The Outbound Collective invited me to write a response to the Yellowstone bison incident that occurred last month. I've extracted it below from their website. Learn more about The Outbound Collective here.
A Response To The Yellowstone Bison Incident From An Actual Wildlife Biologist
I’ve been following the social media frenzy surrounding a bison calf in Yellowstone National Park. As a wildlife biologist, learning about the unfortunate event in which a man picked up a bison calf and placed it into his car elicited an array of responses, from anger to exasperation to defense, and, when combined, merits a much-needed discussion concerning perceptions of wildlife management. As a society, we need to do better regarding why we think it’s okay to interfere with wildlife. As a biologist, I can tell you why it’s not.
Based on press releases, we know that the tourist in question encountered a newborn bison in the park, physically put it in his vehicle, and transported it to a park ranger facility because he thought it was cold (for more details, see here). The man was cited for disturbing wildlife. However, after a two-day attempt by park rangers to reunite the calf with its herd, park officials made the difficult decision to euthanize the animal. These events paint a sad but all too common picture in which humans tampering with wildlife results in detrimental, and often fatal, outcomes for the animal.
The United States is home to 59 protected areas known as national parks, one of which is the iconic Yellowstone National Park. For these places, the National Park Service, an agency of the Department of the Interior, is charged with managing publicly owned natural resources (which include wildlife). The great gift of the national park system, and for any wild place in general, is that the wellbeing of wildlife and wild places depends on visitors exercising good judgement. When put plainly, this means following the rules.
While many of us recognize the good intentions of the tourist, he did not follow Yellowstone’s rules regarding safely viewing wildlife. The signage is everywhere, and the words are clear: do not approach wildlife. As a compassionate human being, I admire his concern for animal welfare, but this does not justify a blatant disregard for park rules. From a human safety standpoint, this was astronomically stupid, as bisonare extremely aggressive when protecting their young. From a wildlife standpoint, this caused the unnecessary death of a wild animal.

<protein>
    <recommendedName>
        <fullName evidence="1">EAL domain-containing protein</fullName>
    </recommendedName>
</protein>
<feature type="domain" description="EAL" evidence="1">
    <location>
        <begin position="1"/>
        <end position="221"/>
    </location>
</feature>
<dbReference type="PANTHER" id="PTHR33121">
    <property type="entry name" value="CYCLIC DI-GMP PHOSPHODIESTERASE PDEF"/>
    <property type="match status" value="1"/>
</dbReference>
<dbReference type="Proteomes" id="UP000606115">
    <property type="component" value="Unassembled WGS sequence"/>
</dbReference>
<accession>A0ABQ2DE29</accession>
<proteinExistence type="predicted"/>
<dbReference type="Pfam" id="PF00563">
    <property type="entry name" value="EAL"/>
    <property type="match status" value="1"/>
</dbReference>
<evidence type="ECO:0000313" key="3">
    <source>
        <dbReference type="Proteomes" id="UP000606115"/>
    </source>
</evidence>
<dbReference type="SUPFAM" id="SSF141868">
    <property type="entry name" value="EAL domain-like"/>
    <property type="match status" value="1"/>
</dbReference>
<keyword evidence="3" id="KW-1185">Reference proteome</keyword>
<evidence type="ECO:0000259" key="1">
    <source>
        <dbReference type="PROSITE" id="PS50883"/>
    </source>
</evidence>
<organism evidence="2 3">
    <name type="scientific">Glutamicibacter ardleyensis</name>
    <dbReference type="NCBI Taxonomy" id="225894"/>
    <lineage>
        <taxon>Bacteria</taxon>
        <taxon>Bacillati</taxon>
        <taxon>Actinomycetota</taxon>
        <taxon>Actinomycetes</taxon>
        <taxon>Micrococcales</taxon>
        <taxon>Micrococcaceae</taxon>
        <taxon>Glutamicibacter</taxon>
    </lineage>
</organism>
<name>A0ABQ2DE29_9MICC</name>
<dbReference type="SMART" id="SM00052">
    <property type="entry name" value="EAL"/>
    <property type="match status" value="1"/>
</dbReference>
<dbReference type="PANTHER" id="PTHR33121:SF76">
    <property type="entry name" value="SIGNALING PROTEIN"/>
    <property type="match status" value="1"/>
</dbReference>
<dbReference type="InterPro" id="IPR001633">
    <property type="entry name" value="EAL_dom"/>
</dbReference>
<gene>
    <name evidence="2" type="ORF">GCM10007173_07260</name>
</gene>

But, why exactly are people angry?
This depends on who you ask. All I had to do was hop on Twitter to see the public outrage against the tourist, the park rangers, and even the mother bison. People are upset that someone ignored park rules and potentially caused a bison to abandon her calf. People are upset with the mother bison for rejecting her baby. People are also extremely angry that park officials euthanized the animal instead of sending it to a sanctuary. While I, too, am exasperated that negative human-wildlife interactions are increasing, many of these responses very clearly illustrate a gross misunderstanding of wildlife behavior, ecology, and management.
Foremost, it should be pointed out that the bison calf may have already been abandoned by its mother prior to being picked up by the tourist. Allegedly, the animal was unattended by an adult. In nature, parents do sometimes abandon their young - sometimes unprovoked - even in national parks. When it does happen, as wildlife biologists and managers we aim to not interfere with natural processes. Yes, nature can be cruel, but unknown animals die without our knowing it all the time. This is part of the circle of life - when something dies, other things get to live as a result. However, human interference with wildlife can cause mothers to reject their offspring, and with (valiant) ranger efforts to reintroduce the calf to the herd failing, park officials thought it kinder to euthanize the animal than to watch it starve or get hit by a vehicle. To answer the question of why the calf wasn’t sent to a sanctuary: because the space and finances do not exist. The approved quarantine facility needed to ensure that the calf didn’t transmit diseases like brucellosis to captive bison herds was/is not in place, and there are laws regulating the transport of wild animals into private ownership. These alternatives were not possible, which means that the abandoned calf would have been left to starve or become prey. While these are natural events, the human involvement and therefore cause was not, and the animal was euthanized. There is no doubt that this decision weighed heavy on park officials. I am sad that they had to make this decision, but I support the park.